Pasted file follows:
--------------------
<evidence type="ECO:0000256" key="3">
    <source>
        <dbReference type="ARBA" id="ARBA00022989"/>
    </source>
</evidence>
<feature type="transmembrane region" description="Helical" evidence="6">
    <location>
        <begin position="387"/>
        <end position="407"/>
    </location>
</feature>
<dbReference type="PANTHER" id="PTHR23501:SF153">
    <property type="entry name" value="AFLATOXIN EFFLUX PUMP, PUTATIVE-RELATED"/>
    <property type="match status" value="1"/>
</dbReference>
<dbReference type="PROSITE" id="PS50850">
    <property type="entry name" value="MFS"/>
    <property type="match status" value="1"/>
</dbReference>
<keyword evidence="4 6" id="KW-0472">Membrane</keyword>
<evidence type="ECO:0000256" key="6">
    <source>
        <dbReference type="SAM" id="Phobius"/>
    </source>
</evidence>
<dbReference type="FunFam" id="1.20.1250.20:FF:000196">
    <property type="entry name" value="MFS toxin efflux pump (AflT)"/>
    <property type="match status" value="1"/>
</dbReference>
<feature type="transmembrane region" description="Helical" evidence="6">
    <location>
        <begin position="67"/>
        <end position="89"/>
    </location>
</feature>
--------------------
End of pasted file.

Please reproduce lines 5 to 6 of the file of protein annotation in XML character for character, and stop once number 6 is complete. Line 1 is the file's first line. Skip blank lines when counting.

</evidence>
<feature type="transmembrane region" description="Helical" evidence="6">